Figure 5: miR-15b mimic overexpression significantly decreased STIM2 and Orai1 transcript levels and protein abundance in murine CD4+ T cells. A. Cartoon showing the murine mmu-miR-15b (family of miR-16/miR-15a/miR-497/miR-322/miR-195) with STIM2 3’-untranslated region (3’-UTR) with seed sequence. B., C. Arithmetic means ± SEM (n = 4) of (B) STIM2/GAPDH and (C) Orai1/GAPDH transcript levels in negative mimic control (green bars), cel-miR-39-3p (blue bars), miR-15b mimic (red bars) and non-specific mmu-miR-710 (violet bars) transfected murine CD4+ T cells. *(p < 0.05), **(p < 0.01), ***(p < 0.001), ****(p < 0.0001) indicates statistically significant difference. D. Original Western blots (left panels) and E. arithmetic means ± SEM, (n = 3, right panels) of STIM2/GAPDH and Orai1/GAPDH protein abundance in murine CD4+ T cells in negative mimic control (green bars), cel-miR-39-3p (blue bars), miR-15b mimic (red bars) and non-specific mmu-miR-710 (violet bars) transfected murine CD4+ T cells. *(p < 0.05), **(p < 0.01), ****(p < 0.0001) indicates statistically significant difference.

miR-15b overexpression decreases SOCE in activated murine CD4+ T cells

We next investigated, whether the down-regulation of STIM2 and Orai1 expression following miR-15b overexpression was paralleled by a similar decrease of SOCE. Control mimic and miR-15b mimic transfected murine CD4+ T cells were activated for 3 days in the presence of plate-bound anti-CD3 and anti-CD28 (1:2 ratio) and Ca2+ entry was measured at day 3. The activated cells were loaded with Fura-2 for 30 minutes in standard HEPES and washed once with standard HEPES. [Ca2+]i was measured first in standard HEPES, which was subsequently replaced by Ca2+-free HEPES. In a next step the intracellular Ca2+ stores were depleted by addition of SERCA inhibitor thapsigargin (1 µM) in the nominal absence of extracellular Ca2+. The subsequent re-addition of extracellular Ca2+ was followed by a sharp increase of [Ca2+]i. Both, slope and peak of the [Ca2+]i increase were significantly lower in miR-15b mimic transfected than in control mimic transfected murine CD4+ T cells (Figure 6). Non-specific cel-miR-39-3p control or mmu-miR-710 do not harbour the predicted target binding site for STIM1/2 or Orai1 and therefore, did not affect SOCE (Figure 6). Therefore, our data unequivocally suggested that miR-15b is involved in the regulation of STIM2 and Orai1 expression at the post-transcriptional level.

miR-15b mimic overexpression significantly decreased SOCE in activated murine CD4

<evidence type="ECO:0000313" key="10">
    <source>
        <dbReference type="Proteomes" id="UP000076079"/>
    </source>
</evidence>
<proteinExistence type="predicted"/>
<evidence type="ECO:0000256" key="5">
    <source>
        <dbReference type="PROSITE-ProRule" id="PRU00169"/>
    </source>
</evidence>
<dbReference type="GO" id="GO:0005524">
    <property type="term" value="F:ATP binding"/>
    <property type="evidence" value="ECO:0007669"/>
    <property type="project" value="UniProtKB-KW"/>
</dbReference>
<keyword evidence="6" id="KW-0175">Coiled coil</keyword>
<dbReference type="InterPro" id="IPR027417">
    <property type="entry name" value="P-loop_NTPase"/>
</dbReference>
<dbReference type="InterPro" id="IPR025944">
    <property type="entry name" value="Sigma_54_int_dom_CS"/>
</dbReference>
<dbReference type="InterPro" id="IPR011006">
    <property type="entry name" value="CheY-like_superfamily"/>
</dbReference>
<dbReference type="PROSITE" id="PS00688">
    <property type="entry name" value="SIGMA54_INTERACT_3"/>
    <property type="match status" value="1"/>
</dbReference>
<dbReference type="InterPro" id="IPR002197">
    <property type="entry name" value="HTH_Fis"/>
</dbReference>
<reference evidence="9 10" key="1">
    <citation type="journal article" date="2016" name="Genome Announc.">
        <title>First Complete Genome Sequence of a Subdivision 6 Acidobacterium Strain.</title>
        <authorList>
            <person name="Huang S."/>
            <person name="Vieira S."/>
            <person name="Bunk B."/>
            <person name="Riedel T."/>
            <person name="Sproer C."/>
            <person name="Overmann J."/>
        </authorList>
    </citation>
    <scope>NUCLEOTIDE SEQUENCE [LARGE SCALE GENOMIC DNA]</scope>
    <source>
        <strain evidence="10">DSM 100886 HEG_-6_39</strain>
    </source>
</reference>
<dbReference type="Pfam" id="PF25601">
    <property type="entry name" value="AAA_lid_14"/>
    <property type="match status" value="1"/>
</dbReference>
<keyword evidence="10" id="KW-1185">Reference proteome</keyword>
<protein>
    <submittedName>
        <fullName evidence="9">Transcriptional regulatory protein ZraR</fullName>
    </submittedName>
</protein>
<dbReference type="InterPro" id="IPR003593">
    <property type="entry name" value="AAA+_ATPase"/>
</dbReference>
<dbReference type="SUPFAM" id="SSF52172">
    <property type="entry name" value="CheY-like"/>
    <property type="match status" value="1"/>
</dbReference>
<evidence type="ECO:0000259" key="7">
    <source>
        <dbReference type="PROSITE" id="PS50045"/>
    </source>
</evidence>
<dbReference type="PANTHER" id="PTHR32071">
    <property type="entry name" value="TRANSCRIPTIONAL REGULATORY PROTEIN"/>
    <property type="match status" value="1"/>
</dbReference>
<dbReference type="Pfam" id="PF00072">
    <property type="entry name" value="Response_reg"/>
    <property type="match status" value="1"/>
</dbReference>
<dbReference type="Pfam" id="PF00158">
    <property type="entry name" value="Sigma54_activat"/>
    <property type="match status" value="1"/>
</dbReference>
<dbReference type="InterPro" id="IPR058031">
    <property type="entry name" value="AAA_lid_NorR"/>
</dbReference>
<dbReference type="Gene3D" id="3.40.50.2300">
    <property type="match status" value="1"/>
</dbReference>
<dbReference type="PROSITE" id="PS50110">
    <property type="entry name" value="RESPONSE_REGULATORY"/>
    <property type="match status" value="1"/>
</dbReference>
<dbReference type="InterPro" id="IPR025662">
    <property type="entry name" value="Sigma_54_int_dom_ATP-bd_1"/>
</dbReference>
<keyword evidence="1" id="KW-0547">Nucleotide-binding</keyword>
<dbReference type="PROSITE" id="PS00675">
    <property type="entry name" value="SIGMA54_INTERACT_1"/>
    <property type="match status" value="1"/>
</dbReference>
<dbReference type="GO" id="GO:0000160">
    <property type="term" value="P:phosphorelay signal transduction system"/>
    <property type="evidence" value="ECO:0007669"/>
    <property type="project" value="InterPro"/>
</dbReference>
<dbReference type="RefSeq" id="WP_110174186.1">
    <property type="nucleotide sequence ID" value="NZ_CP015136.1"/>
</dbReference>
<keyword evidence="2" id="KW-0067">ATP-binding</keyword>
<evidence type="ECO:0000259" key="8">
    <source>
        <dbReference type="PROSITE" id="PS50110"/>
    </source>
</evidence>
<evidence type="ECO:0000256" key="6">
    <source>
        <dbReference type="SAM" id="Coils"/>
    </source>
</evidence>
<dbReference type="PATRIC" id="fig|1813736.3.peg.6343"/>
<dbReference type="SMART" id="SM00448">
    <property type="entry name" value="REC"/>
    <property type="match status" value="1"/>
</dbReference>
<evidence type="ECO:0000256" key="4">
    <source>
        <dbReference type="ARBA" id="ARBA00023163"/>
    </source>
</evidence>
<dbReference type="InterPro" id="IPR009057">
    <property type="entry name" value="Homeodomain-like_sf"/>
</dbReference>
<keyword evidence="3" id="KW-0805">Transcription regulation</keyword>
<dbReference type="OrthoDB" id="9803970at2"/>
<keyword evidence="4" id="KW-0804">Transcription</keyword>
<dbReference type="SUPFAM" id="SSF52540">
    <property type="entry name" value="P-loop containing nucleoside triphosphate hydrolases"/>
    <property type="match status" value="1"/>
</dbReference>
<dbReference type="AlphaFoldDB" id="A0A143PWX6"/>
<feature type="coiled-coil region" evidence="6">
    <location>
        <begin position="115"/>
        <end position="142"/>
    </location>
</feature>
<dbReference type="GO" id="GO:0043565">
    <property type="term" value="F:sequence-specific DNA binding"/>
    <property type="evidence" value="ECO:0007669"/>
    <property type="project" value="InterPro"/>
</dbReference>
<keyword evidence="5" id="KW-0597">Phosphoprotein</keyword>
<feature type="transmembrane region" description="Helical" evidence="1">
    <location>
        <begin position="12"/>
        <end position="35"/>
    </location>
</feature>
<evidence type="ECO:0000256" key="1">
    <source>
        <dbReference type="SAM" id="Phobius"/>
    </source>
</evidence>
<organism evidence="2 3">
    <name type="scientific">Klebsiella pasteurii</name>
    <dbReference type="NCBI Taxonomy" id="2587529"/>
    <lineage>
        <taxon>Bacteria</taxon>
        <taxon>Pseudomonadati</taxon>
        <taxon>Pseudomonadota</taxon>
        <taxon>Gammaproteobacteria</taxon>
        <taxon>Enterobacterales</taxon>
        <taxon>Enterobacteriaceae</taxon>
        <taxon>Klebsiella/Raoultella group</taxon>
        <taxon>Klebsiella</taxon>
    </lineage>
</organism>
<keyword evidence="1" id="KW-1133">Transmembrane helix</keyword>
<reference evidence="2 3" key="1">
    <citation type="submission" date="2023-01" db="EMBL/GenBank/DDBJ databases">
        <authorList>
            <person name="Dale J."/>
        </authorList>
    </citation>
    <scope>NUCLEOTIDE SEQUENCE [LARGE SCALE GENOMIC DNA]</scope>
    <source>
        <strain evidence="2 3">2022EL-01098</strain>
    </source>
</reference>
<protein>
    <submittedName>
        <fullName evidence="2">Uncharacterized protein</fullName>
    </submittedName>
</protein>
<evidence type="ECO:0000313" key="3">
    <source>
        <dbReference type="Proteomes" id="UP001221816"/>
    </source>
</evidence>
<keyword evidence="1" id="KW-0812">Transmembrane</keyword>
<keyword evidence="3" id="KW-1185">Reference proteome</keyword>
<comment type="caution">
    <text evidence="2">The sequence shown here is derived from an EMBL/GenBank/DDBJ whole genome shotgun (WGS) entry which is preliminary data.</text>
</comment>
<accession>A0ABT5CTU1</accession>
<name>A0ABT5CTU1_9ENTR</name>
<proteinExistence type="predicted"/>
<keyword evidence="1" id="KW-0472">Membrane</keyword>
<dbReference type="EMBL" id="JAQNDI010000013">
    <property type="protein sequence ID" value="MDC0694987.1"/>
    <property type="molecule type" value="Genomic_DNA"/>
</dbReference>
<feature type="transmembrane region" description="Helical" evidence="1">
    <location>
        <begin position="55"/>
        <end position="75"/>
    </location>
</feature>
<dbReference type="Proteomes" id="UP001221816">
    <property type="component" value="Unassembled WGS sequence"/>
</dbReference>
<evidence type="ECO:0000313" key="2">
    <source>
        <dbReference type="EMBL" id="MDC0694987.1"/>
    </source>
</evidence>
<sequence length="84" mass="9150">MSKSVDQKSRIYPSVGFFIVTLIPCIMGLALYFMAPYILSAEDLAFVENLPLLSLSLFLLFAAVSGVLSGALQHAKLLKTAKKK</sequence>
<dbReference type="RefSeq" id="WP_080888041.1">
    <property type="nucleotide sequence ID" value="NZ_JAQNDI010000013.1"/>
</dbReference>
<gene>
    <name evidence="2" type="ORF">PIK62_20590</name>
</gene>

Figure 6: miR-15b mimic overexpression significantly decreased SOCE in activated murine CD4+ T cells. A. Representative tracings showing the 340/380 nm fluorescence ratio reflecting cytosolic Ca2+ activity in Fura-2/AM loaded negative mimic control (green curve), cel-miR-39-3p (blue curve), miR-15b mimic (red curve) and non-specific mmu-miR-710 (violet curve) transfected murine CD4+ T cells following exposure to Ca2+-free HEPES, additional exposure to Tg (1µM) and re-addition of extracellular Ca2+ (Ca2+ Std HEPES). B. Arithmetic means ± SEM (n = 3-6) of the slope (left) and peak (right) of the fluorescence ratio change following re-addition of extracellular Ca2+ in negative mimic control (green bars), cel-miR-39-3p (blue bars), miR-15b mimic (red bars) and non-specific mmu-miR-710 (violet bars) transfected murine CD4+ T cells. *(p < 0.05), **(p < 0.01), ***(p < 0.001) indicates statistically significant difference.

EGCG augments the miR-15b expression, thus reducing SOCE, decreasing mTOR and PTEN protein levels in human Jurkat T cells

Further experiments were performed to test whether a similar mechanism can affect human T cells. In agreement, to what was shown in murine CD4+ T cells, 10 µM EGCG up-regulated the miR-15b in Jurkat T cells (Figure 7A). T cells activation triggers intracellular Ca2+ release. Therefore, we quantified SOCE in Jurkat T cells in presence and absence of 10 µM EGCG. A 72 hours treatment of Jurkat T cells with 10 µM EGCG significantly decreased SOCE (Figure 7B & 7C). Moreover, a 72 hours treatment of Jurkat T cells with 10 µM EGCG was followed by statistically significant decrease of mTOR and PTEN protein levels (Figure 7D & 7E).